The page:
Agility is the Key to Embracing Digital Disruption
There is little doubt that digital disruption is transforming our workplaces in radical ways, but what may be less clear is that without a strategic and supportive HR strategy and an “agile” business culture in place, this transformation will face enormous obstacles at best and fail at worst.

A McKinsey report, The five trademarks of agile organizations (December 2017), postulates that there is an increasing urgency for organisations to become more agile so they can quickly respond to the ever-changing digital world in order to achieve better business outcomes.

This means being able to respond quickly to rapidly changing environments where the pace of action in the workplace and decision-making is expected to be both faster and more accurate than ever.

It also means having a willingness to be early adopters of disruptive technologies, knowing that this will give you the edge in competing for both clients and talent who want access to the latest digital trends and tools at work.

For McKinsey there are five trademarks of an agile organisation:

  • Strategy - from the development of flexible resource allocation to shared purpose and co-creating values with and for stakeholders
  • People - Developing a cohesive community built around a people-centred culture
  • Process - Rapid experimentation, implementation and iterative learning
  • Structure - Having accountable, clear, flat structures,, open environments and hands-on governance
  • Technology - Adoption of enabling and next generation technology

Organisations which do have workforce agility set as a key strategy could soon find themselves playing catch-up with those who took the chances early on and reaped the rewards.

For organisations to thrive in this new technologically-driven world, there needs to be a significant mind shift among management and leaders within companies.

This shift allows the empowerment of staff rather than micro-management, encourages risk taking and has strategies in place to mitigate against risk, and allows technology to be integrated to unlock additional potential rather than just value-adding to current systems.

The way agility looks is different to each organisation and the way the required mind shift will manifest must vary as much as each company, but there are commonalities across sectors, industry and workforces.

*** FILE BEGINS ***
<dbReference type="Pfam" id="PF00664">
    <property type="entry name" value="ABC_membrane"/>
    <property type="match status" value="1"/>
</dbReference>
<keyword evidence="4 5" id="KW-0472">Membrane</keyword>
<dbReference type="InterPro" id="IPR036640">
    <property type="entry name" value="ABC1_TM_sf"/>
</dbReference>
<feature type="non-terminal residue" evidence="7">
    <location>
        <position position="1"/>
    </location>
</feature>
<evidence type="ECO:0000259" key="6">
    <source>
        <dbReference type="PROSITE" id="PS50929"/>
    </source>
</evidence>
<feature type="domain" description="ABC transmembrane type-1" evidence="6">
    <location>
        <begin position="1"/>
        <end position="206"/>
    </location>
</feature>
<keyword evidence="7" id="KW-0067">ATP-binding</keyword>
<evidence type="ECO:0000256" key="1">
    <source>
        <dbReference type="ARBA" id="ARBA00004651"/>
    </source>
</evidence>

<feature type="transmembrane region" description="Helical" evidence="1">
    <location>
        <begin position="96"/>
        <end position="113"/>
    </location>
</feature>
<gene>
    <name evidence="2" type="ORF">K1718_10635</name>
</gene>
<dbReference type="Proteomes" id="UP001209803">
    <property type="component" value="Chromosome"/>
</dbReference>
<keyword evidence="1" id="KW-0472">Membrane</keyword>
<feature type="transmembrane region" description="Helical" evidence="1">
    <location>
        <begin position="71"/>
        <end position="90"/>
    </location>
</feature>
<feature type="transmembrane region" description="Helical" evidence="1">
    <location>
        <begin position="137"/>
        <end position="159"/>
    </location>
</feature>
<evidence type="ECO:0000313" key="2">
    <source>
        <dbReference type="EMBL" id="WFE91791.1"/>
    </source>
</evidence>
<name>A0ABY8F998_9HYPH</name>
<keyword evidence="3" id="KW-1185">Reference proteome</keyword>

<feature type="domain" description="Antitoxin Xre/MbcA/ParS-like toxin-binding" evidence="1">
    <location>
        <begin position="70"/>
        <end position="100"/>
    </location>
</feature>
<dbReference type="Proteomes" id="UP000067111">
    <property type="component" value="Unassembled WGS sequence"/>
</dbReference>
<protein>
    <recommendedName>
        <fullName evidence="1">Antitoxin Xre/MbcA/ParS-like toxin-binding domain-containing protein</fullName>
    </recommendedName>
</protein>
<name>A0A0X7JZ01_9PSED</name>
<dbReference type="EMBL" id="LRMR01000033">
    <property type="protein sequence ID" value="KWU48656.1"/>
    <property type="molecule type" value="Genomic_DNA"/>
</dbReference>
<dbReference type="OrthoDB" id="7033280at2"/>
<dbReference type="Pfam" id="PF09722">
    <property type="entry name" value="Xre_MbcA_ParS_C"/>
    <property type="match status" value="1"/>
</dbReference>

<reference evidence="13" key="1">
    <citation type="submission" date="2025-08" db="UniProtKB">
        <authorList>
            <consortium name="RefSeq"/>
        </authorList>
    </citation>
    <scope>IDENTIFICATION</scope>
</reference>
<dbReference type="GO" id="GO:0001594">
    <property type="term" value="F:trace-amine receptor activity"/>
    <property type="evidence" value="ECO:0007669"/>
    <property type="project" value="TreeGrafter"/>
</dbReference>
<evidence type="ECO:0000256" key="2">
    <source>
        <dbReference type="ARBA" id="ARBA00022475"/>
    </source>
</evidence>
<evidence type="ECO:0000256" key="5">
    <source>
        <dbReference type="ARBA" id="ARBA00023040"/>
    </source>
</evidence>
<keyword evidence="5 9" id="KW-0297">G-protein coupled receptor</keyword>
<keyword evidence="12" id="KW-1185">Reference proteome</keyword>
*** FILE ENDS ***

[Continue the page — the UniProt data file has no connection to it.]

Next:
These include teams which are able to effectively self-manage with competence being team member based and not leader based; developing teams which have cross functional skills and embracing a flow-to-the-work where staff are tasked to jobs based on priority.
Critically though, a willingness to embrace technology and agile ways of working mean nothing if they do not have the support of said HR strategies.

Leaders, in their enthusiasm to embrace technology, can sometimes make the fatal mistake of forgetting the value of their people.

Technology without capable people who know how to use it and who want to be use it to help your business grow, is quite simply next to useless.

For a company to ensure its digital transformation is smooth, it must:

  • Invest in developing the skills and talents of staff to use emerging technology with a growing focus on attitude and adaptability ahead of experience
  • Measure and monitor the employee experience to make sure they continue to be engaged and supported during the transformation
  • Mould the company’s culture through leading by example and setting clear expectations
  • Ensure you have the right managers leading the process
  • Digital transformation has really only just started. We can say with certainty that there is more technology to come which will change the way we live and work in ways we cannot begin to comprehend at this time.

If your business is not setting itself up for success in this brave, new digital world, your days are likely numbered.

To read more about this topic, read my white paper.

By David Reynolds, GM Client Development with Davidson Executive & Boards